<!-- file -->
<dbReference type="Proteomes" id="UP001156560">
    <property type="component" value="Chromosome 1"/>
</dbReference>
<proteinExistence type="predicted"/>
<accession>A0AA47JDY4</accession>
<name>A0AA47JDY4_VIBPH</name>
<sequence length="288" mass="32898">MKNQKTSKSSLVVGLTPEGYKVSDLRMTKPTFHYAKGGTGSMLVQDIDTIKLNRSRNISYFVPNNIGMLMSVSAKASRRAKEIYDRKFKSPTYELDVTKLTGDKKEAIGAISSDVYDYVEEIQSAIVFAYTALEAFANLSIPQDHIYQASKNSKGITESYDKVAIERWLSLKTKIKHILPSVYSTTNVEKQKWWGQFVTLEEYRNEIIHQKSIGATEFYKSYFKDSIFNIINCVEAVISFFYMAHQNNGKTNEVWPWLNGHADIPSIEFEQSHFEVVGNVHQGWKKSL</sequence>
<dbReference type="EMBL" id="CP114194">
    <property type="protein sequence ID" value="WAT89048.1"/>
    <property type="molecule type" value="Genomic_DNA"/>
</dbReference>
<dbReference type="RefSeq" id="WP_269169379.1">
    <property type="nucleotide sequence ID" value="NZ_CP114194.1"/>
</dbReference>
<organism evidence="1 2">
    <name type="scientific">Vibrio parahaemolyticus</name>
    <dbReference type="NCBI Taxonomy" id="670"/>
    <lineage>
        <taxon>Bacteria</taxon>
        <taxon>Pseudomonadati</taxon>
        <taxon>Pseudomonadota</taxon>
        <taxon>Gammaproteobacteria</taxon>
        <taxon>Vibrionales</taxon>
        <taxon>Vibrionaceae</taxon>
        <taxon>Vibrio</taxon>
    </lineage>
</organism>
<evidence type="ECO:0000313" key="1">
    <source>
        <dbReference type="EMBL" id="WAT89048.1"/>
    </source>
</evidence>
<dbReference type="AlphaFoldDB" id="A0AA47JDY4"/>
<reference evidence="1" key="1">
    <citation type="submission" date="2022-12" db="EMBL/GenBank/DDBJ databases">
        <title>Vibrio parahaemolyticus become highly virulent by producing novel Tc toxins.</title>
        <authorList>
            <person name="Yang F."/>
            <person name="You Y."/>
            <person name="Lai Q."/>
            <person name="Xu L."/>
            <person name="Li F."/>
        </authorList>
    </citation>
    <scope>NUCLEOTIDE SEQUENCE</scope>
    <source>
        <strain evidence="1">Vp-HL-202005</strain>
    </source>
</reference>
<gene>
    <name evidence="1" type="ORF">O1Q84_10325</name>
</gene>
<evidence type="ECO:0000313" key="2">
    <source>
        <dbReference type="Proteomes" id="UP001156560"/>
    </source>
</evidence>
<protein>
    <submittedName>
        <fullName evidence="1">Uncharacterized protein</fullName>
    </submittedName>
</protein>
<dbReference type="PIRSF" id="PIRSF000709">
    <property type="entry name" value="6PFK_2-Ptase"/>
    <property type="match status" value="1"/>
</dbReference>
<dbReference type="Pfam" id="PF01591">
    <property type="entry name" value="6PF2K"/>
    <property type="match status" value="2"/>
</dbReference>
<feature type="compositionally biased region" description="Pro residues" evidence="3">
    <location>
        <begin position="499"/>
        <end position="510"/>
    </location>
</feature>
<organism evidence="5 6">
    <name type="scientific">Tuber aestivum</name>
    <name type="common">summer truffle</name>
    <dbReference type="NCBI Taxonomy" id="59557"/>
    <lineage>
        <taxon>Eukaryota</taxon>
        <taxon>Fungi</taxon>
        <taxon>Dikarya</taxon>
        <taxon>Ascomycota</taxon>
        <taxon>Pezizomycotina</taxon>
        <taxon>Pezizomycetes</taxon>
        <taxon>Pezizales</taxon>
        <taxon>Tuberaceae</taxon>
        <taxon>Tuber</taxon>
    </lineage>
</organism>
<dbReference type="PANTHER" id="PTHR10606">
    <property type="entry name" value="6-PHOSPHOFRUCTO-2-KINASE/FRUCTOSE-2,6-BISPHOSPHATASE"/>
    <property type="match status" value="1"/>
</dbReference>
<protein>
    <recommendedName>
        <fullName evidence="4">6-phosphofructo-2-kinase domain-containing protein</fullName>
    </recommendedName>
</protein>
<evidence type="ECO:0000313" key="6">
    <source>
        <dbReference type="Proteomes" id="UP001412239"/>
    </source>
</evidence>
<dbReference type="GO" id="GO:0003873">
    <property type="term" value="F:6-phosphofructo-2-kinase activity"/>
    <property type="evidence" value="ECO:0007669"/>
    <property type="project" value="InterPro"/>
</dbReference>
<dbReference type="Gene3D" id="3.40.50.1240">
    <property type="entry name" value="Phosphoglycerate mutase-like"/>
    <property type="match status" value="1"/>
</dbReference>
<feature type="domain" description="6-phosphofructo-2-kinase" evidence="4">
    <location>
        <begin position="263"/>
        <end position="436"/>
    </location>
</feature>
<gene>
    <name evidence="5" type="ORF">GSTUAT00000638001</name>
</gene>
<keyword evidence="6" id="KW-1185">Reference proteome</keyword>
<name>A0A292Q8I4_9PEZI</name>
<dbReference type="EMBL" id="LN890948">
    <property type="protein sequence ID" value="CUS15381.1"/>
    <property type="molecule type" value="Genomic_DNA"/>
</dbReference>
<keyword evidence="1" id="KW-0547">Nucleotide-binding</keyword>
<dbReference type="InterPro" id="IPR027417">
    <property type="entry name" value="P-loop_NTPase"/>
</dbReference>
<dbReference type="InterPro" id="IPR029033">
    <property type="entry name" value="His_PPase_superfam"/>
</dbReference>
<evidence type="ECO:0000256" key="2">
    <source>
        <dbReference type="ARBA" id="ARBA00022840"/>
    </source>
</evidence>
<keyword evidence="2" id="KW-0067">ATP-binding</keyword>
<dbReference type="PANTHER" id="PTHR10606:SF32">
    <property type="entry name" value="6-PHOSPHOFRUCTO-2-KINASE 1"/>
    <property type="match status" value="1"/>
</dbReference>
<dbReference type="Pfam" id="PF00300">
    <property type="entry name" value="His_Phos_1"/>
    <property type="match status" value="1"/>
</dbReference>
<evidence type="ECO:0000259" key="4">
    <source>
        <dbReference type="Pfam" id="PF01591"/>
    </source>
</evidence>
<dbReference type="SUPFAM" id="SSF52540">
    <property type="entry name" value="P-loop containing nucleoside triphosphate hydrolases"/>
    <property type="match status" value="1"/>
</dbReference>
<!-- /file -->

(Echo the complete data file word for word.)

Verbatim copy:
<dbReference type="Proteomes" id="UP001156560">
    <property type="component" value="Chromosome 1"/>
</dbReference>
<proteinExistence type="predicted"/>
<accession>A0AA47JDY4</accession>
<name>A0AA47JDY4_VIBPH</name>
<sequence length="288" mass="32898">MKNQKTSKSSLVVGLTPEGYKVSDLRMTKPTFHYAKGGTGSMLVQDIDTIKLNRSRNISYFVPNNIGMLMSVSAKASRRAKEIYDRKFKSPTYELDVTKLTGDKKEAIGAISSDVYDYVEEIQSAIVFAYTALEAFANLSIPQDHIYQASKNSKGITESYDKVAIERWLSLKTKIKHILPSVYSTTNVEKQKWWGQFVTLEEYRNEIIHQKSIGATEFYKSYFKDSIFNIINCVEAVISFFYMAHQNNGKTNEVWPWLNGHADIPSIEFEQSHFEVVGNVHQGWKKSL</sequence>
<dbReference type="EMBL" id="CP114194">
    <property type="protein sequence ID" value="WAT89048.1"/>
    <property type="molecule type" value="Genomic_DNA"/>
</dbReference>
<dbReference type="RefSeq" id="WP_269169379.1">
    <property type="nucleotide sequence ID" value="NZ_CP114194.1"/>
</dbReference>
<organism evidence="1 2">
    <name type="scientific">Vibrio parahaemolyticus</name>
    <dbReference type="NCBI Taxonomy" id="670"/>
    <lineage>
        <taxon>Bacteria</taxon>
        <taxon>Pseudomonadati</taxon>
        <taxon>Pseudomonadota</taxon>
        <taxon>Gammaproteobacteria</taxon>
        <taxon>Vibrionales</taxon>
        <taxon>Vibrionaceae</taxon>
        <taxon>Vibrio</taxon>
    </lineage>
</organism>
<evidence type="ECO:0000313" key="1">
    <source>
        <dbReference type="EMBL" id="WAT89048.1"/>
    </source>
</evidence>
<dbReference type="AlphaFoldDB" id="A0AA47JDY4"/>
<reference evidence="1" key="1">
    <citation type="submission" date="2022-12" db="EMBL/GenBank/DDBJ databases">
        <title>Vibrio parahaemolyticus become highly virulent by producing novel Tc toxins.</title>
        <authorList>
            <person name="Yang F."/>
            <person name="You Y."/>
            <person name="Lai Q."/>
            <person name="Xu L."/>
            <person name="Li F."/>
        </authorList>
    </citation>
    <scope>NUCLEOTIDE SEQUENCE</scope>
    <source>
        <strain evidence="1">Vp-HL-202005</strain>
    </source>
</reference>
<gene>
    <name evidence="1" type="ORF">O1Q84_10325</name>
</gene>
<evidence type="ECO:0000313" key="2">
    <source>
        <dbReference type="Proteomes" id="UP001156560"/>
    </source>
</evidence>
<protein>
    <submittedName>
        <fullName evidence="1">Uncharacterized protein</fullName>
    </submittedName>
</protein>
<dbReference type="PIRSF" id="PIRSF000709">
    <property type="entry name" value="6PFK_2-Ptase"/>
    <property type="match status" value="1"/>
</dbReference>
<dbReference type="Pfam" id="PF01591">
    <property type="entry name" value="6PF2K"/>
    <property type="match status" value="2"/>
</dbReference>
<feature type="compositionally biased region" description="Pro residues" evidence="3">
    <location>
        <begin position="499"/>
        <end position="510"/>
    </location>
</feature>
<organism evidence="5 6">
    <name type="scientific">Tuber aestivum</name>
    <name type="common">summer truffle</name>
    <dbReference type="NCBI Taxonomy" id="59557"/>
    <lineage>
        <taxon>Eukaryota</taxon>
        <taxon>Fungi</taxon>
        <taxon>Dikarya</taxon>
        <taxon>Ascomycota</taxon>
        <taxon>Pezizomycotina</taxon>
        <taxon>Pezizomycetes</taxon>
        <taxon>Pezizales</taxon>
        <taxon>Tuberaceae</taxon>
        <taxon>Tuber</taxon>
    </lineage>
</organism>
<dbReference type="PANTHER" id="PTHR10606">
    <property type="entry name" value="6-PHOSPHOFRUCTO-2-KINASE/FRUCTOSE-2,6-BISPHOSPHATASE"/>
    <property type="match status" value="1"/>
</dbReference>
<protein>
    <recommendedName>
        <fullName evidence="4">6-phosphofructo-2-kinase domain-containing protein</fullName>
    </recommendedName>
</protein>
<evidence type="ECO:0000313" key="6">
    <source>
        <dbReference type="Proteomes" id="UP001412239"/>
    </source>
</evidence>
<dbReference type="GO" id="GO:0003873">
    <property type="term" value="F:6-phosphofructo-2-kinase activity"/>
    <property type="evidence" value="ECO:0007669"/>
    <property type="project" value="InterPro"/>
</dbReference>
<dbReference type="Gene3D" id="3.40.50.1240">
    <property type="entry name" value="Phosphoglycerate mutase-like"/>
    <property type="match status" value="1"/>
</dbReference>
<feature type="domain" description="6-phosphofructo-2-kinase" evidence="4">
    <location>
        <begin position="263"/>
        <end position="436"/>
    </location>
</feature>
<gene>
    <name evidence="5" type="ORF">GSTUAT00000638001</name>
</gene>
<keyword evidence="6" id="KW-1185">Reference proteome</keyword>
<name>A0A292Q8I4_9PEZI</name>
<dbReference type="EMBL" id="LN890948">
    <property type="protein sequence ID" value="CUS15381.1"/>
    <property type="molecule type" value="Genomic_DNA"/>
</dbReference>
<keyword evidence="1" id="KW-0547">Nucleotide-binding</keyword>
<dbReference type="InterPro" id="IPR027417">
    <property type="entry name" value="P-loop_NTPase"/>
</dbReference>
<dbReference type="InterPro" id="IPR029033">
    <property type="entry name" value="His_PPase_superfam"/>
</dbReference>
<evidence type="ECO:0000256" key="2">
    <source>
        <dbReference type="ARBA" id="ARBA00022840"/>
    </source>
</evidence>
<keyword evidence="2" id="KW-0067">ATP-binding</keyword>
<dbReference type="PANTHER" id="PTHR10606:SF32">
    <property type="entry name" value="6-PHOSPHOFRUCTO-2-KINASE 1"/>
    <property type="match status" value="1"/>
</dbReference>
<dbReference type="Pfam" id="PF00300">
    <property type="entry name" value="His_Phos_1"/>
    <property type="match status" value="1"/>
</dbReference>
<evidence type="ECO:0000259" key="4">
    <source>
        <dbReference type="Pfam" id="PF01591"/>
    </source>
</evidence>
<dbReference type="SUPFAM" id="SSF52540">
    <property type="entry name" value="P-loop containing nucleoside triphosphate hydrolases"/>
    <property type="match status" value="1"/>
</dbReference>